This book describes the artistic career of Nikolai (Nicholas) Gogol. Nabokov, whose native language was Russian and who was also fluent in English, laments at the beginning of the English versions of Gogol's works (this essay was written in 1944). He dismisses assessments that merely saw in Gogol a critic of the Russian situation of his time (Tsarist censorship would have made publication impossible) or a "funny" writer. He also departs from the psychoanalytical disquisitions so much in vogue in the 20th century: he assumes that these would be the interpretations of bad readers. He opens a great panorama in which he projects Gogol as a great writer, because of the genius of his imagination poured into his great works (admired by Pushkin), and that this is how a creative reader or what he calls "a good reader" would understand him.
In this essay he refers to Gogol's masterpieces and devotes a chapter to each of them (The Inspector, Dead Souls and The Overcoat). He also investigates the stages of Gogol's life, wonders about the meaning of his travels, and investigates why he was unable to write the second part of Dead Souls despite having achieved so much success with the first part. Nabokov concludes that it is obvious that he had lost his inspiration and did not recover it, that the writer was aware of this, and that perhaps this could be the origin of the end of his life and his premature death.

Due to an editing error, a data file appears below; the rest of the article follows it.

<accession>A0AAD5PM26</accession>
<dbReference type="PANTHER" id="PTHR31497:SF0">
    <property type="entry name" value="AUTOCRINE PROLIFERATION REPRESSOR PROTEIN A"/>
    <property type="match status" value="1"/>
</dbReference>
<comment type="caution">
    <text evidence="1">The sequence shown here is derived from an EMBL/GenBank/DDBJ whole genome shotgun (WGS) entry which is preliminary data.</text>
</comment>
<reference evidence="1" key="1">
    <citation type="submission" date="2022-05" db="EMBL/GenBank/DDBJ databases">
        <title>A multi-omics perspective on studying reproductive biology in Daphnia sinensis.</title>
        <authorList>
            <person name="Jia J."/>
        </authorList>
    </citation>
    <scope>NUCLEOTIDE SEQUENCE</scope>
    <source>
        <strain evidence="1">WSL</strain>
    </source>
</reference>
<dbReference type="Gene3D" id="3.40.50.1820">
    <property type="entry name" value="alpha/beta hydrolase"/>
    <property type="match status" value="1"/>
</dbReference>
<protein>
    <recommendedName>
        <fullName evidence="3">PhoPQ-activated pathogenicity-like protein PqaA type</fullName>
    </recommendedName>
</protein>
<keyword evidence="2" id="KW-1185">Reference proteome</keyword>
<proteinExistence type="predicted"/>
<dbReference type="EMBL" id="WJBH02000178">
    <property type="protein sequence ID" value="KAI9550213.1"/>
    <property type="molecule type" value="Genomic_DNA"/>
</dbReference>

Vladimir Vladimirovich Nabokov (Russia, 1899-Switzerland, 1977) known as Vladimir Nabokov was a writer, zoologist, translator, literary critic, university professor and chess player. He was born into an aristocratic Russian family that spoke Russian, English and French fluently so Nabokov was trilingual from childhood. In 1919 his family went into exile in Germany; he studied at Cambridge University and in 1940 came to the United States from France, fleeing World War II (he had already abandoned the Russian language). Nabokov's early writings were in Russian, but he achieved international recognition for his English-language texts, especially for his novel Lolita in 1955. He wrote novels, short stories, plays, an autobiography and literary criticism.